Hosting and bandwidth provided by MacAce.net.
If you find this page useful, please
Bookmark & Share
What are the differences between the "Mid-2011" MacBook Air models and the iPad 2? Which is best for my needs?
Please note that the "Mid-2011" MacBook Air models have been discontinued.
If one just casually glances at the "Mid-2011" MacBook Air models -- the MacBook Air "Core i5" 1.6 11-Inch (Mid-2011) and "Core i5" 1.7 13-Inch (Mid-2011) -- and the iPad 2 models -- the iPad 2 (Wi-Fi), iPad 2 (Wi-Fi/GSM/A-GPS), and iPad 2 (Wi-Fi/CDMA/A-GPS) -- it is obvious that the basic form of each is quite different.
Photo Credit: Apple, Inc. (11" & 13" MacBook Air)
Although both the MacBook Air models (above) and the iPad 2 models (below) are razor thin, there is no mistaking the MacBook Air with its full-size backlit keyboard and overall "traditional" notebook design.
Photo Credit: Apple, Inc. (iPad 2)
Although telling the devices apart is quick and easy, deciding which one to buy may be harder for some. Both the MacBook Air and the iPad have become more capable with each subsequent release.
Quick Decision Overview
Which is best for your needs? Well, that depends on exactly what your needs may be.
The iPad 2 has a variety of improvements compared to the original iPad. In particular, faster performance, dual cameras, and system-wide mirroring support make it far more useful for general computing type tasks.
Nevertheless, just as for the original iPad, the iPad 2 remains best suited for those who primarily use a computer to surf the web, write a modest amount of e-mail, play music, present photos, and watch non-Flash videos, and only sometimes type documents, use spreadsheets, and prepare presentations. However, Apple also has released iPad versions of iMovie and Garage Band and has placed more emphasis on creation of fun content for the second revision of the device.
A MacBook Air, on the other hand, is a better choice for those who write quite a bit of e-mail and type documents, use spreadsheets, and prepare presentations all the time as well as surf the web, play music, present photos and watch a variety of video formats. Although the "Mid-2011" MacBook Air models are considerably faster than earlier ones, the MacBook Pro line still is better suited for those who do technically demanding tasks like heavy photo work or high-end video editing and encoding.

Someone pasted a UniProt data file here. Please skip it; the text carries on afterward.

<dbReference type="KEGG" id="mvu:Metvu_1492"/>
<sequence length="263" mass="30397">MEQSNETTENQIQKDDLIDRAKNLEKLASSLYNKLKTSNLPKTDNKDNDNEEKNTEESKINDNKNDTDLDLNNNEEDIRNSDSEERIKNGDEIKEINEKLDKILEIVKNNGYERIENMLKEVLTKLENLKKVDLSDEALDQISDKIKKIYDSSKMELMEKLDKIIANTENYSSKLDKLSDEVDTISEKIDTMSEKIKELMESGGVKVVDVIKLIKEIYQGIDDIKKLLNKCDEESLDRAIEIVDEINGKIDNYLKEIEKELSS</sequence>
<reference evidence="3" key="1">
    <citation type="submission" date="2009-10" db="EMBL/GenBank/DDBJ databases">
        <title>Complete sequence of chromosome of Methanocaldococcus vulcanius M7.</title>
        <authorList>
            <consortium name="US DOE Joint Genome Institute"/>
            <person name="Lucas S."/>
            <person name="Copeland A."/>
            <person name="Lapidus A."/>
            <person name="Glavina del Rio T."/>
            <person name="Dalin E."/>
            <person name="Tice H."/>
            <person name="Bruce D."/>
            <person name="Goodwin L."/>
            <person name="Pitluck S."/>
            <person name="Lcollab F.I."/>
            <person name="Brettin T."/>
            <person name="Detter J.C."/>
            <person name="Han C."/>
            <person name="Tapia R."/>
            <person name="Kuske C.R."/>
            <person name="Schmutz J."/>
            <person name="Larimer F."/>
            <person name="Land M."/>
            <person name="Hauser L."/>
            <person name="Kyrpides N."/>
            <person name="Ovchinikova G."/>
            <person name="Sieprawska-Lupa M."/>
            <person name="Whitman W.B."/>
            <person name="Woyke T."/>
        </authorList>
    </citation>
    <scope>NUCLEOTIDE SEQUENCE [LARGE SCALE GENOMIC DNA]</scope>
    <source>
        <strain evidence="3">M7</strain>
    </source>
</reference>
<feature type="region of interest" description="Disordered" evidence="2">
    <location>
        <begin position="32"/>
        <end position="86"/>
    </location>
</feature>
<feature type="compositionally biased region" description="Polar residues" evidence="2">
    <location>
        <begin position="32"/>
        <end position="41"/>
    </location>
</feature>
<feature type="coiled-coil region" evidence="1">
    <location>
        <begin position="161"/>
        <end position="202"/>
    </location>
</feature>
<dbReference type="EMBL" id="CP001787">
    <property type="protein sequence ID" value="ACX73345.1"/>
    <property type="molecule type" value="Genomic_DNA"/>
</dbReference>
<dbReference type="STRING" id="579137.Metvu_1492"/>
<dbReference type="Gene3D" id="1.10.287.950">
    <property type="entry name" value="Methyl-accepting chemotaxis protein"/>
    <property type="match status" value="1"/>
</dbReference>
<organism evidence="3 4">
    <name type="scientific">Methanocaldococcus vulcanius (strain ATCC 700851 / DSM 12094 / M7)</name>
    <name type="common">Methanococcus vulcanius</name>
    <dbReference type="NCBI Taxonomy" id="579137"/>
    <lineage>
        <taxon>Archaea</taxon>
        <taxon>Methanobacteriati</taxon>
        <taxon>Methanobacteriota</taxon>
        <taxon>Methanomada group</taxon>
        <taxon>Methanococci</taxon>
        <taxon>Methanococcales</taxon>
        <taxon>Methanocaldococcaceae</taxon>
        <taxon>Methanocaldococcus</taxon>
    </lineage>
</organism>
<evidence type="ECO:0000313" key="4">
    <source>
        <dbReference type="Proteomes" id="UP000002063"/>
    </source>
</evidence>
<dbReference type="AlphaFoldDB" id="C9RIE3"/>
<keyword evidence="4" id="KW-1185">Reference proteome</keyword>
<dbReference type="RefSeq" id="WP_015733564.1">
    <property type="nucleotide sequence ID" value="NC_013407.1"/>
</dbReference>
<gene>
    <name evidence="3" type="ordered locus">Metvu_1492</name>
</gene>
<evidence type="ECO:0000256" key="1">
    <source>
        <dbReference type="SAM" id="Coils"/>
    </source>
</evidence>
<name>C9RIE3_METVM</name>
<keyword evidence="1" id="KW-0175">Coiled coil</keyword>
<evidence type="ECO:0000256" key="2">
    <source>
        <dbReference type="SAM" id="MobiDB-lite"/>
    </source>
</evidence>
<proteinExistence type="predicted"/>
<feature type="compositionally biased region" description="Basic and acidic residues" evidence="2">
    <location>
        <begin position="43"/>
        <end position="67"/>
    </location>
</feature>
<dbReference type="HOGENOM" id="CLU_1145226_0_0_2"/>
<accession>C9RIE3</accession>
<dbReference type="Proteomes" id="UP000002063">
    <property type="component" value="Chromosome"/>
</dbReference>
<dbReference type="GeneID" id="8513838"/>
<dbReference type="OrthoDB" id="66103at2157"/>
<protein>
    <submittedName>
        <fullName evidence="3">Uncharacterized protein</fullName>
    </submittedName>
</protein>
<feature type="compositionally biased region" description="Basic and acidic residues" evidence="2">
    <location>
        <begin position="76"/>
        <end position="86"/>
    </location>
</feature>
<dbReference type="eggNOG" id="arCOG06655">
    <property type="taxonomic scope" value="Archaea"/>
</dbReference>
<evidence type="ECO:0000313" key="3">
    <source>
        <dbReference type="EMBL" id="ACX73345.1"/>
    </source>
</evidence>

As the iPad line is not geared toward those who care about technical details, those attracted primarily to the iPad may choose to stop reading now. However, for those who would like a detailed comparison to fully understand the differences, the following also can be useful.
The iPad 2 models all have a 9.7-Inch 1024x768 LED-backlit IPS glossy touchscreen display with an onscreen "soft" keyboard (and external keyboard options at extra cost). By contrast, the "Mid-2011" MacBook Air models have non-touchscreen displays that are much higher resolution for their physical dimensions (1366x768 for the 11-Inch and 1440x900 for the 13-Inch). The MacBook Air models also have backlit "chiclet-style" keyboards as well as glass "no button" trackpads with "inertial scrolling" support.
The iPad 2 models are 9.50 inches by 7.31 inches by 0.34 inches and weigh around 1.3 pounds. The MacBook Air models are not quite as small or as light as the iPad, but the 11-Inch model comes fairly close. Both are 0.11 of an inch at the front and taper to 0.68 of an inch at the rear, but the 11-Inch model is 11.8 inches by 7.56 inches when closed and the 13-Inch model is 12.8 inches by 8.94 inches when closed to accommodate the larger display. The 11-Inch model weighs 2.38 pounds and the 13-Inch model weighs 2.96 pounds.
Feature & Connectivity Differences
The iPad 2 models have a speaker, front and back "FaceTime" webcams and a built-in mic as well as an accelerometer, a three-axis gyroscope, an ambient light sensor, and a digital compass. For connectivity, they have a 30-pin USB-based iPod dock port and a headphone jack as well as 802.11a/b/g/n Wi-Fi, Bluetooth 2.1+EDR and the option of 3G GSM or CDMA wireless and A-GPS.